Part 1: A Weekend Proposition
Exploring the interconnection between art and machine learning. Participants will learn how certain ML models work, play with them in creative/critical ways, and contextualize them to make better sense of an algorithmic paradigm. We will kick off the weekend in downtown LA with an evening panel discussion and social, followed by 1.5 days of workshops at UCLA's campus in Westwood. Join us—everything is free of charge thanks to grants!
Experimental Digital Arts Room (EDA)
Broad Art Center, 1250
University of California, Los Angeles
240 Charles E Young Dr N
Los Angeles, CA 90095
Saturday, Nov. 16, 2019, 10am-6pm
The Neural Aesthetic
A coding/art workshop equipping participants with the skills to better understand and work creatively with machine learning models.
10am - 1pm - Session 1
1pm - 2pm - Lunch break
2pm - 5pm - Session 2
Gene Kogan is an artist and a programmer who is interested in autonomous systems, collective intelligence, generative art, and computer science. Gene initiated ml4a, a free book about machine learning for creative practice.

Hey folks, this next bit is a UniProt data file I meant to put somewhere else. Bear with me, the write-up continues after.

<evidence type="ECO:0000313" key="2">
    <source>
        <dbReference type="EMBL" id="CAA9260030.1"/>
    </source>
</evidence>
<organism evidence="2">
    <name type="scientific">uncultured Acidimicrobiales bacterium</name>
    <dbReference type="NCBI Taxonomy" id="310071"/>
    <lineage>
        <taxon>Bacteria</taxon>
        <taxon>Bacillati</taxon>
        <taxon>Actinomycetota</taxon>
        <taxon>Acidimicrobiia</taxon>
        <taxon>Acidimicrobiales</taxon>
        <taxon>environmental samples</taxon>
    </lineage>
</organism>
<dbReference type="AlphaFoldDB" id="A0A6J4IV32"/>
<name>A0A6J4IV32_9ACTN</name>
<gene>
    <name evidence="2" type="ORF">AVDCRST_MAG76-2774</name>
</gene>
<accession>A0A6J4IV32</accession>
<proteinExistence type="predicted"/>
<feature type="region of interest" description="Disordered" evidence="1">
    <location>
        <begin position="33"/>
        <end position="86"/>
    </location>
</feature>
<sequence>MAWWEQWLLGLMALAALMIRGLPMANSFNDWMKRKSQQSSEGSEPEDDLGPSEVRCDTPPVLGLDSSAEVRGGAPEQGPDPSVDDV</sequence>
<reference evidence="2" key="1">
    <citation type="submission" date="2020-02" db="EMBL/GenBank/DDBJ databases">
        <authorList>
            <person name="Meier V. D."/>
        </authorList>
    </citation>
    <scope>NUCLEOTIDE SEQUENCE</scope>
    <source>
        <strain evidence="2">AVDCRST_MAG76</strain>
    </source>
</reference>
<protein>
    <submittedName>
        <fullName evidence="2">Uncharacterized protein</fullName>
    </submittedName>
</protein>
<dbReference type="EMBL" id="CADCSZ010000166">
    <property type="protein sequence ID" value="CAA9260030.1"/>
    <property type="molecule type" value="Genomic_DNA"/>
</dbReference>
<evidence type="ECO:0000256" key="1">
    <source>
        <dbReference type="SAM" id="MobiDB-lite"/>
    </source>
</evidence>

Sunday, Nov. 17, 2019, 12-7pm
Myths of the Near Future
An art/writing workshop speculating on the social repercussions of AI.
12pm - 1:30pm - Session 1
1:30pm - 2:00pm - Break
2:00pm - 3:30pm - Session 2
Blaine O'Neill & Ulysses Pascal
3:30pm - 4:30pm
Mandy Harris Williams
4:30pm - 5:30pm
6:00pm - 7:00pm
Lou Cantor is a Berlin-based artist collective founded in 2011, whose main scope of interest is grounded in intersubjectivity and interpersonal communication.
Mandy Harris Williams is a theorist, multimedia conceptual artist, writer, educator, radio host and internet/community academic.
Hannah Black is an artist and writer from the UK, living and working in New York. Her work spans video, text and performance and draws on communist, feminist, and afropessimist theory, autobiographical fragments, and pop music.
lucky dragons is an ongoing collaboration between Los Angeles-based artists Sarah Rara and Luke Fischbeck. They research forms of participation and dissent, purposefully working towards a better understanding of existing ecologies through performances, publications, recordings, and public art.
Mashinka Firunts Hakopian is a writer and artist who received her PhD from the University of Pennsylvania in 2018, and currently works as a Senior Researcher in AI Ethics. Her work has appeared in the Los Angeles Review of Books, Art in America, and Performance Research Journal.